The White House laments that America hasn't built enough massive government infrastructure projects. Nonsense. At the rate it's growing, the Great Stonewall of Obama may soon be the second largest manmade object visible from outer space.
While many construction workers across the country remain idle, Team Obama's attorneys have been laboring overtime to erect impenetrable information blockades around three festering scandals: Solyndra, LightSquared, and Fast and Furious.
This much is clear: The "most transparent administration ever" is hyper-allergic to sunlight and subpoenas.
During another trademark Friday news dump, the White House revealed that it would fight a GOP House subpoena for internal documents related to the half-trillion-dollar, stimulus-funded, now-bankrupt Solyndra solar energy loan bust. White House counsel Kathryn Ruemmler fumed that the information request placed an "unreasonable burden on the president's ability to meet his constitutional duties." (Said duties, it should be noted, which the president has had no qualms circumventing during his "We Can't Wait" orgy of executive orders.)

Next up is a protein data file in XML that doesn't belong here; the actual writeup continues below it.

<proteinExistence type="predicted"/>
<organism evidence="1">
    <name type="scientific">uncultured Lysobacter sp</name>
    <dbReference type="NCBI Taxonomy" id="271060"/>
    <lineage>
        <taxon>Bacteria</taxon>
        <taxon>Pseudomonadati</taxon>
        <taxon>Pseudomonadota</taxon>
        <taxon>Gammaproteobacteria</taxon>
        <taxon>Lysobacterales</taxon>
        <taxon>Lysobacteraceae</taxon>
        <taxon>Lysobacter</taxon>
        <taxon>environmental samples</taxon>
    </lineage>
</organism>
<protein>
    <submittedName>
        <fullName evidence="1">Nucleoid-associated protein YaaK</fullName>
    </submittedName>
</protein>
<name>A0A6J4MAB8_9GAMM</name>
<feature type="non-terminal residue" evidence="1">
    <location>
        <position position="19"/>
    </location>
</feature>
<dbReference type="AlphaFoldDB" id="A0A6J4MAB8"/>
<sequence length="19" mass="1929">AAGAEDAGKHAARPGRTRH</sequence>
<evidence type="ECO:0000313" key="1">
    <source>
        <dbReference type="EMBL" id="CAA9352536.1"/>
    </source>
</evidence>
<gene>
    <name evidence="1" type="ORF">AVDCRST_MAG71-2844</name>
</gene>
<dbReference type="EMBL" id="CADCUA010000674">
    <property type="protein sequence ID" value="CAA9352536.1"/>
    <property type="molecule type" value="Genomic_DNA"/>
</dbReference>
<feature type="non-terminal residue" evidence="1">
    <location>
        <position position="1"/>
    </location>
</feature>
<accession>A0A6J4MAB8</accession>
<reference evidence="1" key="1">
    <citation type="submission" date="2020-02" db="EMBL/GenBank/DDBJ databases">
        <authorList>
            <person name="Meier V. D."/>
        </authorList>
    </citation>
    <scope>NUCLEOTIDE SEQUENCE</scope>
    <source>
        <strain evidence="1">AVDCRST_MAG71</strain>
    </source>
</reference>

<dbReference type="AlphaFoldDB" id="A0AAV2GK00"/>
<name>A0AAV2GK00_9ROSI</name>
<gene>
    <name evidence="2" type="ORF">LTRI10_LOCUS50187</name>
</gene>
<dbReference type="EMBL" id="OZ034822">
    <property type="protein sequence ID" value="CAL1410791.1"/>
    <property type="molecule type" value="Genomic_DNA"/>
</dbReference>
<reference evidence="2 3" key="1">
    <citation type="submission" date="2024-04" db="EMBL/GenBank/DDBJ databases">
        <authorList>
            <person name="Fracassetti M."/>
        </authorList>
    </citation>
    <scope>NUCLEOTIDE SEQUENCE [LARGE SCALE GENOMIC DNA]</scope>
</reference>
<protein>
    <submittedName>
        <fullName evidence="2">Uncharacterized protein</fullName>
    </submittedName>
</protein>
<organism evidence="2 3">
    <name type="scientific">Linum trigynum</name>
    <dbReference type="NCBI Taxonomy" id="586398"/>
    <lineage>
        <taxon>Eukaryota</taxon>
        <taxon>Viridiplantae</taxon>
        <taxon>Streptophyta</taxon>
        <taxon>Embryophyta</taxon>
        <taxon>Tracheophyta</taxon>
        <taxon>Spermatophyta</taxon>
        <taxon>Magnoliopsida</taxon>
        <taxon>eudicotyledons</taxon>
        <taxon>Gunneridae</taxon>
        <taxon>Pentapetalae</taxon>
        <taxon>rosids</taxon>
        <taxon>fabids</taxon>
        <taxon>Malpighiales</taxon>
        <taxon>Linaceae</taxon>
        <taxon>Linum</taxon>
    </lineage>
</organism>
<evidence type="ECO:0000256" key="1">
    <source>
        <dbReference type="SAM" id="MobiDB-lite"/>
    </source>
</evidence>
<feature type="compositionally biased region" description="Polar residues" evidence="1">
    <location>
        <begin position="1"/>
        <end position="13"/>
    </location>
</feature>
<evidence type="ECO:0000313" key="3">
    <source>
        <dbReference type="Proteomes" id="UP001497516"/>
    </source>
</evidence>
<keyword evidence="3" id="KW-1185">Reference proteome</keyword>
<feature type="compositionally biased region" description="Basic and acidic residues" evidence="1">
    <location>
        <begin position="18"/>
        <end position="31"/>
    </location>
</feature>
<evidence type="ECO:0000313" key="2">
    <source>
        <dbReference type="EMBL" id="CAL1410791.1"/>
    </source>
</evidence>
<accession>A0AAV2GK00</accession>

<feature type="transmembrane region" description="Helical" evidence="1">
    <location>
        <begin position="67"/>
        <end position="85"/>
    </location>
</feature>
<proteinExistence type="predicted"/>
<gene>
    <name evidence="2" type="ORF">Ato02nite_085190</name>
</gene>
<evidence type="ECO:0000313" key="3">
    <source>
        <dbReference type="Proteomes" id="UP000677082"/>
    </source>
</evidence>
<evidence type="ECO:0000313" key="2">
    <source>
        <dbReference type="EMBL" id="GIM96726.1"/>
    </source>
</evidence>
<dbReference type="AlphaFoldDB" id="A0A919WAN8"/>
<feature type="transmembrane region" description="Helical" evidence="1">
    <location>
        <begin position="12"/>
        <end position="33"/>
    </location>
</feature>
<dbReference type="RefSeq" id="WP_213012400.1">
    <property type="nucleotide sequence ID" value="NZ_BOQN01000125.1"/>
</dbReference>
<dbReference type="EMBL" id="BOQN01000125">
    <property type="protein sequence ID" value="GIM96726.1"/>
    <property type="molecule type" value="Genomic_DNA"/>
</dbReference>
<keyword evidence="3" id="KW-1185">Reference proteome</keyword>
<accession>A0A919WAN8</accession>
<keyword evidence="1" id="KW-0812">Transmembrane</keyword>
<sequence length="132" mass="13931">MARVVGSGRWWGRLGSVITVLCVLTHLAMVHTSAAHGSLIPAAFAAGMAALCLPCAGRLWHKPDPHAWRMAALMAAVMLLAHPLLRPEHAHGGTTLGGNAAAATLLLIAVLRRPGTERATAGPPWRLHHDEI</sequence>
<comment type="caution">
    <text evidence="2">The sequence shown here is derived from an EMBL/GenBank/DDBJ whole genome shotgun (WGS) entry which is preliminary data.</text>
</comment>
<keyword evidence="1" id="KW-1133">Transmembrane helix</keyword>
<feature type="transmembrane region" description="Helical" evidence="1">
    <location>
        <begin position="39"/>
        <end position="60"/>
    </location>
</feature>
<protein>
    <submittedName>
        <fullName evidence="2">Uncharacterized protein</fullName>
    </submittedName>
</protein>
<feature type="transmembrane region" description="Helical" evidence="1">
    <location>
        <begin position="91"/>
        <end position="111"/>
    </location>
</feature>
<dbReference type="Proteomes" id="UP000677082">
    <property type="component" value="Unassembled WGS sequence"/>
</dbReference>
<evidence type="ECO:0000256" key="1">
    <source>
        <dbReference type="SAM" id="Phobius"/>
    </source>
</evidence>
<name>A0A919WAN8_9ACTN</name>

Indeed, pestering the White House for a full accounting of how Solyndra and its largest investor -- Obama campaign finance bundler and billionaire gambler George Kaiser -- left taxpayers holding the bag is a most unwelcome intrusion into Obama's executive privilege. So someone summon a wahmbulance. He's feeling put upon.
Ruemmler further complained that the subpoena represents "a significant intrusion on executive branch interests." Then she uncorked a full-throated whine:
"As written, (the subpoena) encompasses all communications within the White House from the beginning of this Administration to the present that refer or relate to Solyndra, and the subpoena purports to demand a complete response in less than a week. Thus any document that references Solyndra, even in passing, is arguably responsive to the Committee's request, and you reaffirmed this week that you intend for the request to be that broad."
While she paints the request as a last-minute surprise, the White House has been stonewalling on Solyndra all year long. And as Reason magazine's Tim Cavanaugh points out: Compliance would be "the work of a few hours, at a time when the executive branch has 2.8 million employees. The whole thing could be done by staffers, leaving the president to focus on golf and fundraising and long, boring speeches."
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